K12, the indictment said, actually managed Agora Cyber Charter School "while Brown and Cynwyd did little more than collect millions of dollars . . . from Agora while providing little or no services to Agora."
Until the fall of 2008, Brown collected three full-time salaries for being the executive officer of three schools she founded and controlled, including Main Line Academy, a private school in Bala Cynwyd for children needing special-education services.
The indictment accuses Brown of persuading her four coconspirators to participate in her schemes by paying them six-figure salaries and allowing them to use school money and resources for personal use.
Among other things, Brown permitted Michael A. Slade Jr., a codefendant and her grandnephew, to spend more than $40,000 of Main Line funds for a truck for his personal use.
The sweeping 66-page indictment is the fifth and largest federal criminal case the U.S. Attorney's Office has lodged against a local charter-school operator in the last six years.
"The indictment in this case alleges that Dorothy June Brown and her four coconspirators used the charter-school system to engage in rampant fraud and obstruction," Memeger said at an afternoon news conference.
"My office will continue to vigorously investigate and pursue those charter-school operators who defraud the taxpayers and deprive our children of funds for their education."
Memeger was joined at the announcement by FBI Special Agent in Charge George C. Venizelos and Steven D. Anderson, the special agent in charge of the U.S. Department of Education's Office of Inspector General for the mid-Atlantic region. Agents from both federal agencies were involved in the probe, with Assistant U.S. Attorney Anthony Kyriakakis, that led to the indictments.
"The bottom line is, running a charter school does not give you a license to steal," Venizelos said.
Gregory P. Miller, one of Brown's attorneys, issued a statement describing Brown as "a nationally recognized educator with a long and outstanding history of service to Philadelphia's schoolchildren."
Brown, Miller said, "denies all charges in the indictment and intends to vigorously defend herself against these unfounded charges."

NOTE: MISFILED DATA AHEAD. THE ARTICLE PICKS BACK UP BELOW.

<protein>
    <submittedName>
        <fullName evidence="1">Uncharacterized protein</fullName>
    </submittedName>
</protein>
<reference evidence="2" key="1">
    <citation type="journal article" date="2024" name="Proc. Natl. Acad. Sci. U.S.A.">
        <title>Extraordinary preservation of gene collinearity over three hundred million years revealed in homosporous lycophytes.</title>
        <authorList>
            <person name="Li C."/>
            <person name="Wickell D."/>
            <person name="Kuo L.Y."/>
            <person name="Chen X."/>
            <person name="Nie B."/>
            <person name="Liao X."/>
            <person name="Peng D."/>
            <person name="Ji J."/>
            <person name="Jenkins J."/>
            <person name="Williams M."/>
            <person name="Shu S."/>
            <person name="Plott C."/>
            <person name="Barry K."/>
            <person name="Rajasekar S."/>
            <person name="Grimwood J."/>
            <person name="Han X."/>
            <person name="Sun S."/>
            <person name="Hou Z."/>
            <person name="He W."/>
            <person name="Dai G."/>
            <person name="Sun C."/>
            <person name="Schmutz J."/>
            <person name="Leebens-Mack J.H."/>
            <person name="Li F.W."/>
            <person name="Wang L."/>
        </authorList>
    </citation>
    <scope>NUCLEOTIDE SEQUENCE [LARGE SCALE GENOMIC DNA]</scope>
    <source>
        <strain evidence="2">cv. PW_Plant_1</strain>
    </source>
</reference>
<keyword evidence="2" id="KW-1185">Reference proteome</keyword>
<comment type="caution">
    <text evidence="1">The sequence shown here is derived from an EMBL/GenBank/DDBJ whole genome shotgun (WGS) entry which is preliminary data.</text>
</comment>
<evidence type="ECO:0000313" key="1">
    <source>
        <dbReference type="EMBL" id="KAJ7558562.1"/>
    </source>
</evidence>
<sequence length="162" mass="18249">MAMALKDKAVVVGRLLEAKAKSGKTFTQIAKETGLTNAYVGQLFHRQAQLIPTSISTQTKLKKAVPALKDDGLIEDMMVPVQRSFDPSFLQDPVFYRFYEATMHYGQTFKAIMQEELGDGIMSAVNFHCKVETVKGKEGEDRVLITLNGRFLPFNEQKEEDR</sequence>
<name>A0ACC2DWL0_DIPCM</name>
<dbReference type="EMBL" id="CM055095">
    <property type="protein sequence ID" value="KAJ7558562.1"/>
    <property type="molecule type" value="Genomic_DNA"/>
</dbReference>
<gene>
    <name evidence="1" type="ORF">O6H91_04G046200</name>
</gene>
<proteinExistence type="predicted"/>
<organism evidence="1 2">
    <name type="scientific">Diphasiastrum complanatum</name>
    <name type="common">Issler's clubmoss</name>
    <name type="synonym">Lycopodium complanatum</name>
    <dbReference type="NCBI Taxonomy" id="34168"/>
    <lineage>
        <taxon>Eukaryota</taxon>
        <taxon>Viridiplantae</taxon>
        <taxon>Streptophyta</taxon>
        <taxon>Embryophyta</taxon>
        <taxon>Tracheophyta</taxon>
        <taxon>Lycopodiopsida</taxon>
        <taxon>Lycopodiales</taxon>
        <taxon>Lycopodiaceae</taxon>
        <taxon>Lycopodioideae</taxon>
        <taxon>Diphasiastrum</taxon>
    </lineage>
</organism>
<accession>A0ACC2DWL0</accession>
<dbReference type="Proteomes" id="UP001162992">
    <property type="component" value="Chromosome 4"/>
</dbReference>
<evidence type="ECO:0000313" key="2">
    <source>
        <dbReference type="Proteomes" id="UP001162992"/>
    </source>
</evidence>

A former Philadelphia school district principal, Brown founded three small charter schools in Philadelphia: Laboratory, which has campuses in Northern Liberties, Overbrook, and Wynnefield; Ad Prima in Overbrook; and Planet Abacus in Tacony.
In addition, in 2005 she helped create the Agora Cyber Charter School, which provides online, in-home instruction to students from across the state.
Brown served as the chief executive officer simultaneously at Laboratory and Ad Prima and as a consultant to Planet Abacus until October 2008, according to the nonprofit tax forms the schools filed.
She stepped down from the posts after the state law was changed in July of that year to bar charter administrators from collecting multiple salaries from schools or from companies that provide services to charter schools.
Brown was paid $150,000 for working 30 hours per week at Laboratory until October 2008 and $115,904 for a 30-hour week at Ad Prima. In addition, she was a paid consultant to Planet Abacus and Agora, which at that time had its headquarters in Devon.
Despite relinquishing the administrative titles, Brown retained control of day-to-day operations of Ad Prima, Laboratory, and Planet Abacus, according to sources with knowledge of the schools.
The Philadelphia School Reform Commission is reviewing applications for new, five-year operating charters for Laboratory and Planet Abacus.